Steve Kuhn Trio with Joe Lovano: Mostly Coltrane
“ The beauty of Mostly Coltrane is that while the album is, indeed, reverential to the spirit of Coltrane, stylistically it's all Kuhn and his quartet. ”
a stronger fit than might be expected. Kuhn gigged briefly with the iconic saxophonist in the early months of 1960, a transitional time for Coltrane. But instead of focusing on the repertoire Kuhn played with him, the pianist addresses a bigger picture, ranging from the more mainstream standards Coltrane was performing at the time of Kuhn's employment to the extreme experimentation so definitive of the saxophonist's later years, prior to his untimely death in 1967 at the age of 40.
Although he's spent most of his career focusing on interpreting the music of others, pianist Steve Kuhn's albums for the ECM label have largely been about his small but significant repertoire of original music. Which makes Mostly Coltrane a real anomaly by comparison to earlier works like those reissued in the three-CD box set Life's Backward Glances - Solo and Quartet (ECM, 2009). Still, Kuhn has a perhaps little-known connection that makes this set of, well, mostly material either composed or covered by John Coltrane
and bassist David Finck, a longtime partner who also appeared on the pianist's last release for ECM, 2004's string-driven Promises Kept. But to make the connection to Coltrane complete, Kuhn also enlists saxophonist Joe Lovano. The beauty of Mostly Coltrane is that while the album is, indeed, reverential to the spirit of Coltrane, stylistically it's all Kuhn and his quartet.
Kuhn reunites his trio from Remembering Tomorrow (ECM, 1996)ubiquitous drummer Joey Baron
, so even when he heads into the swinging modal territory that Tyner carved out so singularly on "Song of Praise," first heard on Coltrane's Live at the Village Vanguard (Impulse!, 1962), it possesses none of Tyner's forceful, block-chord attack. Instead, with Lovano similarly eschewing Coltrane's infamous "sheets of sound" without sacrificing any of the passion, Kuhn plays it more impressionistically, although there's nothing implicit about the turbulent underpinning created by Finck and Baron.
Kuhn plays with a more delicate touch than Coltrane's longest-standing pianist, McCoy Tyner
. While Jones would boil over on the title track to Crescent (Impulse!, 1964), Baron largely opts for a simmer on Kuhn's rubato arrangement, with greater power only occasionally demonstrated and, instead, more left to implication. Even when the quartet shoots for greater extremes on "Configuration," from Stellar Regions (Impulse!, 1967)including an incendiary opening duet between Baron and Lovanoit feels somehow more truly collaborative and less a pure vehicle for Coltrane's by then truly out-of-this-world explorations.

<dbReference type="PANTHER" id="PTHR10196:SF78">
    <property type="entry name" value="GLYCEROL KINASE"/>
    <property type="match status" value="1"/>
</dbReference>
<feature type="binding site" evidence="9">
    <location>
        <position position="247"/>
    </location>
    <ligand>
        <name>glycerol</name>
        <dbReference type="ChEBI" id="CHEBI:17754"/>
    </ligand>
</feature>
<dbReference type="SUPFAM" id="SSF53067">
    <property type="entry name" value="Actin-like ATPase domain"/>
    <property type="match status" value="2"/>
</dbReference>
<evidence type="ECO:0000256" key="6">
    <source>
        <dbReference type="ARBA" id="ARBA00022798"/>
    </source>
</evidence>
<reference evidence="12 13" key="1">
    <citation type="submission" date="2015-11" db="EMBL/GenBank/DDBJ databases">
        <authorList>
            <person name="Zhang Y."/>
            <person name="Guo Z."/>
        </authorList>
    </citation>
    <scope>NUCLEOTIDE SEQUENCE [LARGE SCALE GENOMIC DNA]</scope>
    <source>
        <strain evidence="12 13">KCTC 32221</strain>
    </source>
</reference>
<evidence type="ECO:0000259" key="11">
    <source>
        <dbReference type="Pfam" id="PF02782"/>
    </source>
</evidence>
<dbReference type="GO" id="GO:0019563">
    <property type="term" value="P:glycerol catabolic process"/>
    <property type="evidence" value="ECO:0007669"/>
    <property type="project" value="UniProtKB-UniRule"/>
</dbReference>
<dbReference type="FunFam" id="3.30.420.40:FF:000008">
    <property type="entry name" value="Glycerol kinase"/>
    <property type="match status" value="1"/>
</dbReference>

Still, even Baron mainly plays it less hard-hitting than his Coltrane counterpart, the late Elvin Jones
's gentle ballad, "I Want to Talk About You" and the enduring Bernier/Brainin classic "The Night Has a Thousand Eyes," taken here at a fast clip.
Kuhn's motivic ability to build solos from the smallest of building blocks has always been a strength, and here he excels at taking music so strongly associated with Coltrane that it's difficult to imagine anyone else playing it, not just making it fit within his overall discography, but specifically within his ECM work. His own compositional contributionsthe new "With Gratitude" and a retake of the title track to Trance (ECM, 1975), both solo vehicles for the pianistfit just as comfortably in the overall program as do the two standards. These are Billy Eckstine
Lovano is in equally fine form, capturing Coltrane's shimmering intensity on "Spiritual," but playing it on the Hungarian tarogato rather than the soprano saxophone towards which Coltrane became so disposed in his later years. He shines in the most understated of ways on a short but sweet duet with Kuhn on Coltrane's often-recorded and elegant ballad "Central Park West," from Coltrane's Sound (Atlantic, 1960), the two seemingly joined at the hip.
Baron's ability to be both subtle and powerfulsometimes instantaneouslymakes him an equal partner and superb foil for Kuhn's interpretive and sometimes sparse approach. Both players are capableas is Lovanoof fervent energy and expansive dynamics, but they avoid the relentlessness that Coltrane was demonstrating by the time of Stellar Region's "Jimmy's Mode," which also features a rare but impressive solo from Finck.
Mostly Coltrane is the ideal homage. There's no shortage of the intrepid exploratory spirit (and spiritual inspiration) that's made Coltrane a cultural icon for generations of musicians and fans, but equally there's no missing the personal qualities that define Kuhn and his group. A rare opportunity to hear Kuhn outside the trio setting he's largely preferred for most of his career, Mostly Coltrane may not appear, on first glance, to jibe with his original composition-focused discography for ECM, but in its absolute retention of the markers that have defined his work for the label, it's nothing short of a perfect fit.
Tracks: Welcome; Song of Praise; Crescent; I Want to Talk About You; The Night Has a Thousand Eyes; Living Space; Central Park West; Like Sonny; With Gratitude; Configuration; Jimmy's Mode; Spiritual; Trance.
Steve Kuhn: piano; David Finck: double-bass; Joey Baron: drums; Joe Lovano: tenor saxophone, taragato (12).